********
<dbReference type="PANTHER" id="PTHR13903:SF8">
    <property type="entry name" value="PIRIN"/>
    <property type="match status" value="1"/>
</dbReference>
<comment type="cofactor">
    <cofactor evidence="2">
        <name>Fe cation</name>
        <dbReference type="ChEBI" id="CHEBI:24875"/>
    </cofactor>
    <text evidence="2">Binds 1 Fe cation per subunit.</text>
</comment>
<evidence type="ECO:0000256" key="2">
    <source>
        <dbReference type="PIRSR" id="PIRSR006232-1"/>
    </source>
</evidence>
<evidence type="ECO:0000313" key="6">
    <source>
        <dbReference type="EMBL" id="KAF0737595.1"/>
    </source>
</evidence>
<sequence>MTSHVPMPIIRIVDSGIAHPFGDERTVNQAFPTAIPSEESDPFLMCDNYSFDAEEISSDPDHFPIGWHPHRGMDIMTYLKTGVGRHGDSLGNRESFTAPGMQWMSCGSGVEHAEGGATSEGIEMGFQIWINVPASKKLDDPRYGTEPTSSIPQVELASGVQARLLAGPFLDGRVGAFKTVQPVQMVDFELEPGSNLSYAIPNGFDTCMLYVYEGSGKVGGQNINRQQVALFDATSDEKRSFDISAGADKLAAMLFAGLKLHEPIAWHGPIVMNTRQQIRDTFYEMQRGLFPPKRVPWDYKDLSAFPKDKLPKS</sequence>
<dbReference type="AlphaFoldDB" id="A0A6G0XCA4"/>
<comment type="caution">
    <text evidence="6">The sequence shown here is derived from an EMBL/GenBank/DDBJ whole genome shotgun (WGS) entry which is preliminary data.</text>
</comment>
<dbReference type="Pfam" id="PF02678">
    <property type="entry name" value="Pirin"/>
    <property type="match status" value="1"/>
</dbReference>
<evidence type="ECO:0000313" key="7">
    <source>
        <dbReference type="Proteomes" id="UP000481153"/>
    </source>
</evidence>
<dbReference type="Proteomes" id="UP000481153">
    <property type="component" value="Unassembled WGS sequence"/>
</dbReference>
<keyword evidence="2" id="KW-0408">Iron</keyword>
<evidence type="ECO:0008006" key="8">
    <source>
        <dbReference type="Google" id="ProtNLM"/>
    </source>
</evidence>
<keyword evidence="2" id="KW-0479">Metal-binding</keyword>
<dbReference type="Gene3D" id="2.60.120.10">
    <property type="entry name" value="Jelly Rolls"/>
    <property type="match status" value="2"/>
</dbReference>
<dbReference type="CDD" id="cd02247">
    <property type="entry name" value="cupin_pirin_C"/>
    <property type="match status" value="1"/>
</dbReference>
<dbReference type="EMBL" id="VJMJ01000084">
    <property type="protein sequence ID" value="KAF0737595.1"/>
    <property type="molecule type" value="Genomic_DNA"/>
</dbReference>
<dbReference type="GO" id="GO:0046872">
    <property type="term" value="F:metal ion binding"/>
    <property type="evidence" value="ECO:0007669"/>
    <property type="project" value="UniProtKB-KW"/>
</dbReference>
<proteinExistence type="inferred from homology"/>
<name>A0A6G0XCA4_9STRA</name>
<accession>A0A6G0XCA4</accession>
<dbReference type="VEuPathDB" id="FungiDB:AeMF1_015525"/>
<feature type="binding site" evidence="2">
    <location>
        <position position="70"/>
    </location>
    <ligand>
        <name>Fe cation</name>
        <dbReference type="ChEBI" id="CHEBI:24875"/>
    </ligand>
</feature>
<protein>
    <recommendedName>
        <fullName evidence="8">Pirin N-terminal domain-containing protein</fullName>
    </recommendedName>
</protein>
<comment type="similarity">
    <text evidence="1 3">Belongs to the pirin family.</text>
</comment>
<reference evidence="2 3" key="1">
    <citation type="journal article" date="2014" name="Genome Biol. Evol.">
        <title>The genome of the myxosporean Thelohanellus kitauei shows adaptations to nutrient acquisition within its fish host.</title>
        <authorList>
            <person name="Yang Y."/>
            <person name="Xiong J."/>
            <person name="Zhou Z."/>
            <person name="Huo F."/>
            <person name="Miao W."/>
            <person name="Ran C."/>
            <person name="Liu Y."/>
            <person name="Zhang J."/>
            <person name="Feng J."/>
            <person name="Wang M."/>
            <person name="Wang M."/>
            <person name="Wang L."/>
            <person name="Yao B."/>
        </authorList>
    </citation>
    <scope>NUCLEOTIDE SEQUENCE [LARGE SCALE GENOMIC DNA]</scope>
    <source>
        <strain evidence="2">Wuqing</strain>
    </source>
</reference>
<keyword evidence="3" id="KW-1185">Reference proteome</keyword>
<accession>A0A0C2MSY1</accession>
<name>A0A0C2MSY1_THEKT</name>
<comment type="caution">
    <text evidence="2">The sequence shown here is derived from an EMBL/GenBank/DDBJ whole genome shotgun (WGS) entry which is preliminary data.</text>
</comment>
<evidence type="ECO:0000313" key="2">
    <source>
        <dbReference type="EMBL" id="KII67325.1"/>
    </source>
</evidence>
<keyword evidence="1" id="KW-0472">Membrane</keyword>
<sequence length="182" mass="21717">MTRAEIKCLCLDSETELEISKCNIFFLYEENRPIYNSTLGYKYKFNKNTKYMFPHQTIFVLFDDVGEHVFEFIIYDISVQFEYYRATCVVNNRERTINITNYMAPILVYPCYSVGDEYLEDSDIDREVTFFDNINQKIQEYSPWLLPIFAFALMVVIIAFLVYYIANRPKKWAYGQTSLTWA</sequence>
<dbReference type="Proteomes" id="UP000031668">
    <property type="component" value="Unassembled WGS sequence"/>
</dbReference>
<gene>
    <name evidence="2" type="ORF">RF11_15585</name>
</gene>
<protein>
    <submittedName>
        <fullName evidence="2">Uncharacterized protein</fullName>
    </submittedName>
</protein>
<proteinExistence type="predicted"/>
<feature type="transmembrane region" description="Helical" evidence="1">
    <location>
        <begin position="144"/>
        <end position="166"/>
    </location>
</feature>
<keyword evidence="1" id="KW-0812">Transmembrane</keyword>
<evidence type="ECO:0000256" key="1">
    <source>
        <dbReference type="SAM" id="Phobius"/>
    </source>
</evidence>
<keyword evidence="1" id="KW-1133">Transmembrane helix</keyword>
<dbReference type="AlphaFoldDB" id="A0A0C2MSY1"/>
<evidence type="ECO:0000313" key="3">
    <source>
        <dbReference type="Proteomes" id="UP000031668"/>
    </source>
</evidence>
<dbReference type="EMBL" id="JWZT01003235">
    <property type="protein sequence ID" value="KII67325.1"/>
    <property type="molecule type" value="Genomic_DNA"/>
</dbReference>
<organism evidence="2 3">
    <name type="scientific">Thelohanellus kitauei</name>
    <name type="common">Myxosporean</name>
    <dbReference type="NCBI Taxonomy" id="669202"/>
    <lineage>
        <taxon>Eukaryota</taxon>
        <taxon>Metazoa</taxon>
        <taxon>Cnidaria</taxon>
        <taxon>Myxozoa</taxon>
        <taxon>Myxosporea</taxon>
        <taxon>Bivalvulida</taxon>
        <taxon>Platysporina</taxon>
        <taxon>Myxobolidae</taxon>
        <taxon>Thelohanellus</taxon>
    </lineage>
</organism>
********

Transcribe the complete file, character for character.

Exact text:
<dbReference type="PANTHER" id="PTHR13903:SF8">
    <property type="entry name" value="PIRIN"/>
    <property type="match status" value="1"/>
</dbReference>
<comment type="cofactor">
    <cofactor evidence="2">
        <name>Fe cation</name>
        <dbReference type="ChEBI" id="CHEBI:24875"/>
    </cofactor>
    <text evidence="2">Binds 1 Fe cation per subunit.</text>
</comment>
<evidence type="ECO:0000256" key="2">
    <source>
        <dbReference type="PIRSR" id="PIRSR006232-1"/>
    </source>
</evidence>
<evidence type="ECO:0000313" key="6">
    <source>
        <dbReference type="EMBL" id="KAF0737595.1"/>
    </source>
</evidence>
<sequence>MTSHVPMPIIRIVDSGIAHPFGDERTVNQAFPTAIPSEESDPFLMCDNYSFDAEEISSDPDHFPIGWHPHRGMDIMTYLKTGVGRHGDSLGNRESFTAPGMQWMSCGSGVEHAEGGATSEGIEMGFQIWINVPASKKLDDPRYGTEPTSSIPQVELASGVQARLLAGPFLDGRVGAFKTVQPVQMVDFELEPGSNLSYAIPNGFDTCMLYVYEGSGKVGGQNINRQQVALFDATSDEKRSFDISAGADKLAAMLFAGLKLHEPIAWHGPIVMNTRQQIRDTFYEMQRGLFPPKRVPWDYKDLSAFPKDKLPKS</sequence>
<dbReference type="AlphaFoldDB" id="A0A6G0XCA4"/>
<comment type="caution">
    <text evidence="6">The sequence shown here is derived from an EMBL/GenBank/DDBJ whole genome shotgun (WGS) entry which is preliminary data.</text>
</comment>
<dbReference type="Pfam" id="PF02678">
    <property type="entry name" value="Pirin"/>
    <property type="match status" value="1"/>
</dbReference>
<evidence type="ECO:0000313" key="7">
    <source>
        <dbReference type="Proteomes" id="UP000481153"/>
    </source>
</evidence>
<dbReference type="Proteomes" id="UP000481153">
    <property type="component" value="Unassembled WGS sequence"/>
</dbReference>
<keyword evidence="2" id="KW-0408">Iron</keyword>
<evidence type="ECO:0008006" key="8">
    <source>
        <dbReference type="Google" id="ProtNLM"/>
    </source>
</evidence>
<keyword evidence="2" id="KW-0479">Metal-binding</keyword>
<dbReference type="Gene3D" id="2.60.120.10">
    <property type="entry name" value="Jelly Rolls"/>
    <property type="match status" value="2"/>
</dbReference>
<dbReference type="CDD" id="cd02247">
    <property type="entry name" value="cupin_pirin_C"/>
    <property type="match status" value="1"/>
</dbReference>
<dbReference type="EMBL" id="VJMJ01000084">
    <property type="protein sequence ID" value="KAF0737595.1"/>
    <property type="molecule type" value="Genomic_DNA"/>
</dbReference>
<dbReference type="GO" id="GO:0046872">
    <property type="term" value="F:metal ion binding"/>
    <property type="evidence" value="ECO:0007669"/>
    <property type="project" value="UniProtKB-KW"/>
</dbReference>
<proteinExistence type="inferred from homology"/>
<name>A0A6G0XCA4_9STRA</name>
<accession>A0A6G0XCA4</accession>
<dbReference type="VEuPathDB" id="FungiDB:AeMF1_015525"/>
<feature type="binding site" evidence="2">
    <location>
        <position position="70"/>
    </location>
    <ligand>
        <name>Fe cation</name>
        <dbReference type="ChEBI" id="CHEBI:24875"/>
    </ligand>
</feature>
<protein>
    <recommendedName>
        <fullName evidence="8">Pirin N-terminal domain-containing protein</fullName>
    </recommendedName>
</protein>
<comment type="similarity">
    <text evidence="1 3">Belongs to the pirin family.</text>
</comment>
<reference evidence="2 3" key="1">
    <citation type="journal article" date="2014" name="Genome Biol. Evol.">
        <title>The genome of the myxosporean Thelohanellus kitauei shows adaptations to nutrient acquisition within its fish host.</title>
        <authorList>
            <person name="Yang Y."/>
            <person name="Xiong J."/>
            <person name="Zhou Z."/>
            <person name="Huo F."/>
            <person name="Miao W."/>
            <person name="Ran C."/>
            <person name="Liu Y."/>
            <person name="Zhang J."/>
            <person name="Feng J."/>
            <person name="Wang M."/>
            <person name="Wang M."/>
            <person name="Wang L."/>
            <person name="Yao B."/>
        </authorList>
    </citation>
    <scope>NUCLEOTIDE SEQUENCE [LARGE SCALE GENOMIC DNA]</scope>
    <source>
        <strain evidence="2">Wuqing</strain>
    </source>
</reference>
<keyword evidence="3" id="KW-1185">Reference proteome</keyword>
<accession>A0A0C2MSY1</accession>
<name>A0A0C2MSY1_THEKT</name>
<comment type="caution">
    <text evidence="2">The sequence shown here is derived from an EMBL/GenBank/DDBJ whole genome shotgun (WGS) entry which is preliminary data.</text>
</comment>
<evidence type="ECO:0000313" key="2">
    <source>
        <dbReference type="EMBL" id="KII67325.1"/>
    </source>
</evidence>
<keyword evidence="1" id="KW-0472">Membrane</keyword>
<sequence length="182" mass="21717">MTRAEIKCLCLDSETELEISKCNIFFLYEENRPIYNSTLGYKYKFNKNTKYMFPHQTIFVLFDDVGEHVFEFIIYDISVQFEYYRATCVVNNRERTINITNYMAPILVYPCYSVGDEYLEDSDIDREVTFFDNINQKIQEYSPWLLPIFAFALMVVIIAFLVYYIANRPKKWAYGQTSLTWA</sequence>
<dbReference type="Proteomes" id="UP000031668">
    <property type="component" value="Unassembled WGS sequence"/>
</dbReference>
<gene>
    <name evidence="2" type="ORF">RF11_15585</name>
</gene>
<protein>
    <submittedName>
        <fullName evidence="2">Uncharacterized protein</fullName>
    </submittedName>
</protein>
<proteinExistence type="predicted"/>
<feature type="transmembrane region" description="Helical" evidence="1">
    <location>
        <begin position="144"/>
        <end position="166"/>
    </location>
</feature>
<keyword evidence="1" id="KW-0812">Transmembrane</keyword>
<evidence type="ECO:0000256" key="1">
    <source>
        <dbReference type="SAM" id="Phobius"/>
    </source>
</evidence>
<keyword evidence="1" id="KW-1133">Transmembrane helix</keyword>
<dbReference type="AlphaFoldDB" id="A0A0C2MSY1"/>
<evidence type="ECO:0000313" key="3">
    <source>
        <dbReference type="Proteomes" id="UP000031668"/>
    </source>
</evidence>
<dbReference type="EMBL" id="JWZT01003235">
    <property type="protein sequence ID" value="KII67325.1"/>
    <property type="molecule type" value="Genomic_DNA"/>
</dbReference>
<organism evidence="2 3">
    <name type="scientific">Thelohanellus kitauei</name>
    <name type="common">Myxosporean</name>
    <dbReference type="NCBI Taxonomy" id="669202"/>
    <lineage>
        <taxon>Eukaryota</taxon>
        <taxon>Metazoa</taxon>
        <taxon>Cnidaria</taxon>
        <taxon>Myxozoa</taxon>
        <taxon>Myxosporea</taxon>
        <taxon>Bivalvulida</taxon>
        <taxon>Platysporina</taxon>
        <taxon>Myxobolidae</taxon>
        <taxon>Thelohanellus</taxon>
    </lineage>
</organism>